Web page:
• For patients at risk of thrombosis, renal dysfunction or renal failure, administer Privigen at the minimum dose and infusion rate practicable. Ensure adequate hydration in patients before administration. Monitor for signs and symptoms of thrombosis and assess blood viscosity in patients at risk for hyperviscosity.

See full prescribing information for complete boxed warning.

Privigen is contraindicated in patients with history of anaphylactic or severe systemic reaction to human immune globulin, in patients with hyperprolinemia, and in IgA-deficient patients with antibodies to IgA and a history of hypersensitivity.

In patients at risk of developing acute renal failure, monitor urine output and renal function, including blood urea nitrogen and serum creatinine.

Hyperproteinemia, increased serum viscosity, or hyponatremia can occur with Privigen. Infrequently, aseptic meningitis syndrome (AMS) may occur—especially with high doses or rapid infusion.

Hemolysis, either intravascular or due to enhanced red blood cell sequestration, may occur. Risk factors include non-O blood group and high doses. Closely monitor patients for hemolysis and hemolytic anemia.

During and shortly following Privigen infusion, elevations of systolic and diastolic blood pressure (including cases of hypertensive urgency) have been observed. These elevations resolved or significantly improved within hours with oral anti-hypertensive therapy or observation alone. Check patients for a history of hypertension and monitor blood pressure during this period.

Consider relative risks and benefits before prescribing high-dose regimen for chronic ITP and CIDP in patients at increased risk of thrombosis, hemolysis, acute kidney injury or volume overload. Monitor patients for pulmonary adverse reactions (transfusion-related acute lung injury [TRALI]).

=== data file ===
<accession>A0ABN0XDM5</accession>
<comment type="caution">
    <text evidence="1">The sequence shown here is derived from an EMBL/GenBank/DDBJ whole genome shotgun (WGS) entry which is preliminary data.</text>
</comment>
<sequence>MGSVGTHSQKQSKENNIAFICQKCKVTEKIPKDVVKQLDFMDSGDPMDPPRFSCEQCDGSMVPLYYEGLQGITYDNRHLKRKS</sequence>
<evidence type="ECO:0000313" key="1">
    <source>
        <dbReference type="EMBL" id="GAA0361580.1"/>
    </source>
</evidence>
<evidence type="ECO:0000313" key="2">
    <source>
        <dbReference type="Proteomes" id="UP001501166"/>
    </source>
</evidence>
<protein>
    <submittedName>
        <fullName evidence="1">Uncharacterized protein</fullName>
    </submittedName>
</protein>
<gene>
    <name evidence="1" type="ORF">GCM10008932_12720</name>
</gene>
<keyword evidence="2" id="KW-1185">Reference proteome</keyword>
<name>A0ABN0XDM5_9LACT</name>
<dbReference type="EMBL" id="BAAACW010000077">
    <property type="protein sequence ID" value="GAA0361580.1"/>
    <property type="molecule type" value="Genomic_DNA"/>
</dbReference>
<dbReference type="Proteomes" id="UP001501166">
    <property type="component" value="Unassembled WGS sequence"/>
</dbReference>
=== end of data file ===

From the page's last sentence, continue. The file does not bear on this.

Privigen is derived from human plasma. The risk of transmission of infectious agents, including viruses and, theoretically, the Creutzfeldt-Jakob disease (CJD) agent and its variant (vCJD), cannot be completely eliminated.

In clinical studies of patients with PI, the most common adverse reactions to Privigen, observed in >5% of subjects, were headache, fatigue, nausea, chills, vomiting, back pain, pain, elevated body temperature, abdominal pain, diarrhea, cough, stomach discomfort, chest pain, joint swelling/effusion, influenza-like illness, pharyngolaryngeal pain, urticaria, and dizziness. Serious adverse reactions were hypersensitivity, chills, fatigue, dizziness, and increased body temperature.

In clinical studies of patients being treated for chronic ITP, the most common adverse reactions, seen in >5% of subjects, were laboratory findings consistent with hemolysis, headache, elevated body temperature, anemia, nausea, and vomiting. A serious adverse reaction was aseptic meningitis syndrome.

In clinical studies of patients being treated for CIDP, the most common adverse reactions, observed in >5% of subjects, were headache, asthenia, hypertension, nausea, pain in extremity, hemolysis, influenza-like illness, leukopenia, and rash. Serious adverse reactions were hemolysis, exacerbation of CIDP, acute rash, increased diastolic blood pressure, hypersensitivity, pulmonary embolism, respiratory failure, and migraine.

Treatment with Privigen might interfere with a patient's response to live virus vaccines and could lead to misinterpretation of serologic testing. In patients over 65, do not exceed recommended dose and infuse at the minimum rate practicable.

Indications

Privigen is indicated for the treatment of:

  • Primary humoral immunodeficiency (PI)
  • Chronic immune thrombocytopenic purpura (ITP) in patients age 15 years and older
  • Chronic inflammatory demyelinating polyneuropathy (CIDP) in adults
    • Limitation of use: maintenance therapy in CIDP has not been studied for periods longer than 6 months. Individualize duration of treatment beyond 6 months based on patient response.

Please see full prescribing information for Privigen.

To report SUSPECTED ADVERSE REACTIONS, contact the CSL Behring Pharmacovigilance Department at 1-866-915-6958 or FDA at 1-800-FDA-1088 or www.fda.gov/medwatch.

For U.S. Healthcare Professionals only
For U.S. Healthcare Professionals only